No teacher goes into teaching expecting to become rich, BUT I like to be able to pay my modest mortgage, car payments, and day care tuition, while having a bit left over each month for entertainment and/or to sock away. I don’t want to live extravagantly, but I don’t think comfortably is too much to ask for the jobs we do. I like working with kids AND I like being fairly compensated for my education, expertise, time, and skill.
    The martyr model of teaching makes for good movies (so I’m told; I don’t care much for them), but an unsustainable teaching force.

  3. Dianne Aldridge

    Bill, good luck to you. I taught 4th grade and this year moved to technology applications. I have no stress, no grades, no testing- and my kids have a blast learning in my lab. It’s a freedom in teaching that I have never experienced before and I love it. I use my free time (from grading) to form technology clubs, robotics teams, and help fellow teachers learn to integrate technology into their curriculum. You’re going to really enjoy your new-found freedom, bless your heart.

  4. Bill Ferriter

    Thanks for the support, y’all.
    I’ve wrestled with this decision only because it feels dirty to willingly walk away from a tested subject—and a subject that has far more grading demands—in order to make my life easier.
    But I’m hoping my honesty will help policymakers realize that not all jobs are created equally and if they aren’t willing to customize teaching conditions and/or salaries by subject area, that good teachers will walk away from demanding subjects.
    The whole, “If you’re in it for the money, you’re in it for the wrong reasons” argument is great when you’re working in the easy gigs.
    It doesn’t ring true for those of us in the harder subjects, though.

  5. Ariel Sacks

    Slam dunk, Bill. I know I may sound petty in my tone there, but I feel you completely. Both the time factor (grading/feedback) of writing and the pressure of testing are very real for all public school ELA teachers across the country and it is taking a toll. I’m glad you’ve cast some light on that point. I hope you enjoy your new position. I’m sure your students will be thrilled to have you!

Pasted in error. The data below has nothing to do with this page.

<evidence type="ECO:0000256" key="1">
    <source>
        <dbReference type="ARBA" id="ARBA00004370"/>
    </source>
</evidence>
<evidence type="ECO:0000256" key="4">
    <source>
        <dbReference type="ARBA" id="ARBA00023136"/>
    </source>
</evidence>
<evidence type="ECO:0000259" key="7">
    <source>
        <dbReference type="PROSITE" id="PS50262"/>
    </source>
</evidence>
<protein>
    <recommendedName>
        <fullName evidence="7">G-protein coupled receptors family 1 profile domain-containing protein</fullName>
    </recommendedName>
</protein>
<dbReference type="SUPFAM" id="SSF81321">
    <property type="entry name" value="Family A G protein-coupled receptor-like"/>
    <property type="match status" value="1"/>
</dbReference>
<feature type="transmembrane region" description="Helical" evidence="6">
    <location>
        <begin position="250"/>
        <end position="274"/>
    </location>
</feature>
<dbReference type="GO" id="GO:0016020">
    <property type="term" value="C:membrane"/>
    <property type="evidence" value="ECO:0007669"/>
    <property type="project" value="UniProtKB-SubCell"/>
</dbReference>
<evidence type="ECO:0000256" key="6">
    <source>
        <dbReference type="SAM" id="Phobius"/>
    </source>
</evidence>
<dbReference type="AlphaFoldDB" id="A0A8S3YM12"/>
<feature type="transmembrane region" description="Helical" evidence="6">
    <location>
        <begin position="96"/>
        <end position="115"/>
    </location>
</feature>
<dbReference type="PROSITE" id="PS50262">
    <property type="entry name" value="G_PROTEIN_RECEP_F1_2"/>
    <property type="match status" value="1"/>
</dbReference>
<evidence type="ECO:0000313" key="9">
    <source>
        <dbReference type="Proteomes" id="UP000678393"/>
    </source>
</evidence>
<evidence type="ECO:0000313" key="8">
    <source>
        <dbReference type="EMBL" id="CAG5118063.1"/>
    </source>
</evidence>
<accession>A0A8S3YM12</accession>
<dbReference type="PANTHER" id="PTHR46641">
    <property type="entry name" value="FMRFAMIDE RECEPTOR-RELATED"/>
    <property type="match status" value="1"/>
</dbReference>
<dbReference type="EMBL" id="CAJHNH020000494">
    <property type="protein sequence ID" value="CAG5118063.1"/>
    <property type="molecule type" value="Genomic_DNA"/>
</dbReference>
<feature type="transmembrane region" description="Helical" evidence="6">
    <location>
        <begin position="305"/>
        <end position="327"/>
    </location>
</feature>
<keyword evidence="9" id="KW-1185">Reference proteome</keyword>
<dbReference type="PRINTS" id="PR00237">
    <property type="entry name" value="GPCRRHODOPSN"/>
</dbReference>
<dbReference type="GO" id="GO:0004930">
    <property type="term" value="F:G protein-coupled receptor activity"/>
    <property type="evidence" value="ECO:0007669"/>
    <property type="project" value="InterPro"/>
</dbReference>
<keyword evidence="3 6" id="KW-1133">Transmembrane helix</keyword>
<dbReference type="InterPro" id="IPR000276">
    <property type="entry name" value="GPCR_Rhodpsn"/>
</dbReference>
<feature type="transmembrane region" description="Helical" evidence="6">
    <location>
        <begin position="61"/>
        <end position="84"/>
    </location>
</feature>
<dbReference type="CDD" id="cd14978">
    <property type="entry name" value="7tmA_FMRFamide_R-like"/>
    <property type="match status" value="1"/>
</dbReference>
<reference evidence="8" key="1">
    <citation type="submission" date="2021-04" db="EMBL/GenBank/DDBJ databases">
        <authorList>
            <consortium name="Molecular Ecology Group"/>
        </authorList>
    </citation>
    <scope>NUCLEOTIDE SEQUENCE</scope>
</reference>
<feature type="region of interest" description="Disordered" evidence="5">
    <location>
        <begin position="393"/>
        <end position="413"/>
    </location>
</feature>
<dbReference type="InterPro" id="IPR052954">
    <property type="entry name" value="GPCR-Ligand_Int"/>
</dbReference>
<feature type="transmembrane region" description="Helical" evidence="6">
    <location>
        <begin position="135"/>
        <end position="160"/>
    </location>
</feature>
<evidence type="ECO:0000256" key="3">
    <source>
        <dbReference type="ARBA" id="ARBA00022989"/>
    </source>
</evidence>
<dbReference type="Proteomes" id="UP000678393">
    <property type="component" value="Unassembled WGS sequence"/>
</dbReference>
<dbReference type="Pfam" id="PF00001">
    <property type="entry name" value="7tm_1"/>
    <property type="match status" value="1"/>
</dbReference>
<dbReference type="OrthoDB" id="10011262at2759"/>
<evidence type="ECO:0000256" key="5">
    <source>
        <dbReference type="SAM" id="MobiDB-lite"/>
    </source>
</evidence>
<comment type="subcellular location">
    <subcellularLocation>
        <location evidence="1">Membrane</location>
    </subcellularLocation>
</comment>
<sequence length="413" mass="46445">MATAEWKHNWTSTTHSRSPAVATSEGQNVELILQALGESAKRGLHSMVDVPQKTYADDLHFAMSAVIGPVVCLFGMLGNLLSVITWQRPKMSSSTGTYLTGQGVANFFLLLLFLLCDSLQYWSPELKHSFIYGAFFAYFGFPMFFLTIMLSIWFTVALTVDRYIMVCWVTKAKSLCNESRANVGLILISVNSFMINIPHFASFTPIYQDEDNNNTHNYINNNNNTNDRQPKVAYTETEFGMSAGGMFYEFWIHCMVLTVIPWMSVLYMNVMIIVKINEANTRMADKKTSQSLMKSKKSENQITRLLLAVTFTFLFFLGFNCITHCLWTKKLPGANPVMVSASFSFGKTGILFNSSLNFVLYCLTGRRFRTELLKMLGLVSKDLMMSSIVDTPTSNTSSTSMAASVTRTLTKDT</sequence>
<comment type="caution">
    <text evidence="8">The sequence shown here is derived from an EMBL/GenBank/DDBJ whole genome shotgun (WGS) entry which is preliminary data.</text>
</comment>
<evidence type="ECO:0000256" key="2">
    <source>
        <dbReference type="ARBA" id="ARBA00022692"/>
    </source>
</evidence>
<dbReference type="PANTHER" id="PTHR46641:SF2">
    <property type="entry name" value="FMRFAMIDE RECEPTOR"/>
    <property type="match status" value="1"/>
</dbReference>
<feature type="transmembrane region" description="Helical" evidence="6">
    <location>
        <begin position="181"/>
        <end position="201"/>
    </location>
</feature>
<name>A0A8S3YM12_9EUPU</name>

6. Damian

    Best of luck in your new role, Bill. I experienced a lot of the same feelings as you (to be honest, more of the family stuff and less of the std. test stuff) before I left my HS English position to become a school psychologist.
    I’d be lying if I said I felt my current position has the same impact or emotional rewards as my former, but on the other hand, my evenings and weekends are now mine to spend with my kids, unfettered by either the homework or the guilt and anxiety about not doing enough homework.
    Looking forward to hearing about your new adventures in science!

  7. Bill Ferriter

    After poking through your website, it seems that you teach keyboarding and technology.
    At least in our state, the keyboarding and technology tests are relatively straight forward—rote application of skills—and they don’t count in any school or teacher accountability models.
    Do you think that might have an impact on your attitudes towards testing?
    I’m not trying to downplay the importance of your subject, but I am trying to point out that when talking about testing pressures and accountability, I think we need to turn to the experiences of reading and math teachers.
    So many people tell me that “they understand” what testing has done to teachers and students.
    I don’t think that’s possible if you’re not working in language arts and math classrooms.
    Does this make sense?

  8. Bill Ivey

    I’m so sorry to hear you’re leaving ELA teaching because I’ve seen you in action, and you’re amazing. And I’m so happy to hear you’re moving to science teaching and looking forward to the flexibility and ability to focus on learning that will bring you and your students (and more family time). And finally, I’m so angry it had to be a choice. There’s a lesson to be learned here. Will it get through?

  9. Pat

    Might have to pop over to another subject Bill, Science is tested in California in grades 5 and 8. How about PE?

  10. Joel Zehring

    I taught Science for two years, and the experience tilted me toward the discipline for the rest of my time in the classroom. If you do it right, it practically teaches itself. Now that I have a son, I can see the scientific process play out every day as he experiments with his world.
    I know you’ll have a ton of fun. Watch out, though. Arizona tests science in two grades, with more on the way, possibly. Who knows how long it will take to spread to other states.

  11. Becky Goerend

    I feel your pain, Bill. Best of luck in getting your fire back with teaching a fresh subject!